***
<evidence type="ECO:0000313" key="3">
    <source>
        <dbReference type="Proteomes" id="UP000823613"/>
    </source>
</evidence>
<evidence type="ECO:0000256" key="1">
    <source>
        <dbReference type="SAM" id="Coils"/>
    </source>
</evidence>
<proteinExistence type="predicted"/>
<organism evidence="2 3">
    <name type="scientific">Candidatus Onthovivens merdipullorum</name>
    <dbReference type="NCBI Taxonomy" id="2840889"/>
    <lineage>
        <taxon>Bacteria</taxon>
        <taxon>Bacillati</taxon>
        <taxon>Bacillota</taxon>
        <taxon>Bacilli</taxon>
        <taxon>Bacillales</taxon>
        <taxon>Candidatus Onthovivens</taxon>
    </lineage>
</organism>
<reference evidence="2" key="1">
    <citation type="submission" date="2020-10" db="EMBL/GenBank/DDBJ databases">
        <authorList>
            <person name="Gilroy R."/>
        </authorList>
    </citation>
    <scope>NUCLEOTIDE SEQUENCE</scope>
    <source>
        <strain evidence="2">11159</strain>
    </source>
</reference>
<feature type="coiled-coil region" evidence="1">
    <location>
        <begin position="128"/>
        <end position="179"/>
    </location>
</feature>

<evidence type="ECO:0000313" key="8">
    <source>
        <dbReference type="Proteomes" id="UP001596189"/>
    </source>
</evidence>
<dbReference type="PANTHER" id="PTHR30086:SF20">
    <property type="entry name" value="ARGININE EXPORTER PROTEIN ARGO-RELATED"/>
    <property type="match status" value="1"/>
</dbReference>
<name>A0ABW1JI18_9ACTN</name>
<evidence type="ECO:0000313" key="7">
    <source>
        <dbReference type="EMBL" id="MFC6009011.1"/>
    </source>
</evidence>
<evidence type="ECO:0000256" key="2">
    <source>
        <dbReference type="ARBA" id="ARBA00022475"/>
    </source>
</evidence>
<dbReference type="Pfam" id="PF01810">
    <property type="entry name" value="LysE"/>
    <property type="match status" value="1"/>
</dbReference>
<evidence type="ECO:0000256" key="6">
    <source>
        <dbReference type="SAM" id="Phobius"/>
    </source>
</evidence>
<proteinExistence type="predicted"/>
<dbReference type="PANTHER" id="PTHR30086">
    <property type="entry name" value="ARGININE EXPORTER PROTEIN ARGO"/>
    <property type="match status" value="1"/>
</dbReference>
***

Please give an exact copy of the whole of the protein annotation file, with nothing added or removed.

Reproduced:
<evidence type="ECO:0000313" key="3">
    <source>
        <dbReference type="Proteomes" id="UP000823613"/>
    </source>
</evidence>
<evidence type="ECO:0000256" key="1">
    <source>
        <dbReference type="SAM" id="Coils"/>
    </source>
</evidence>
<proteinExistence type="predicted"/>
<organism evidence="2 3">
    <name type="scientific">Candidatus Onthovivens merdipullorum</name>
    <dbReference type="NCBI Taxonomy" id="2840889"/>
    <lineage>
        <taxon>Bacteria</taxon>
        <taxon>Bacillati</taxon>
        <taxon>Bacillota</taxon>
        <taxon>Bacilli</taxon>
        <taxon>Bacillales</taxon>
        <taxon>Candidatus Onthovivens</taxon>
    </lineage>
</organism>
<reference evidence="2" key="1">
    <citation type="submission" date="2020-10" db="EMBL/GenBank/DDBJ databases">
        <authorList>
            <person name="Gilroy R."/>
        </authorList>
    </citation>
    <scope>NUCLEOTIDE SEQUENCE</scope>
    <source>
        <strain evidence="2">11159</strain>
    </source>
</reference>
<feature type="coiled-coil region" evidence="1">
    <location>
        <begin position="128"/>
        <end position="179"/>
    </location>
</feature>

<evidence type="ECO:0000313" key="8">
    <source>
        <dbReference type="Proteomes" id="UP001596189"/>
    </source>
</evidence>
<dbReference type="PANTHER" id="PTHR30086:SF20">
    <property type="entry name" value="ARGININE EXPORTER PROTEIN ARGO-RELATED"/>
    <property type="match status" value="1"/>
</dbReference>
<name>A0ABW1JI18_9ACTN</name>
<evidence type="ECO:0000313" key="7">
    <source>
        <dbReference type="EMBL" id="MFC6009011.1"/>
    </source>
</evidence>
<evidence type="ECO:0000256" key="2">
    <source>
        <dbReference type="ARBA" id="ARBA00022475"/>
    </source>
</evidence>
<dbReference type="Pfam" id="PF01810">
    <property type="entry name" value="LysE"/>
    <property type="match status" value="1"/>
</dbReference>
<evidence type="ECO:0000256" key="6">
    <source>
        <dbReference type="SAM" id="Phobius"/>
    </source>
</evidence>
<proteinExistence type="predicted"/>
<dbReference type="PANTHER" id="PTHR30086">
    <property type="entry name" value="ARGININE EXPORTER PROTEIN ARGO"/>
    <property type="match status" value="1"/>
</dbReference>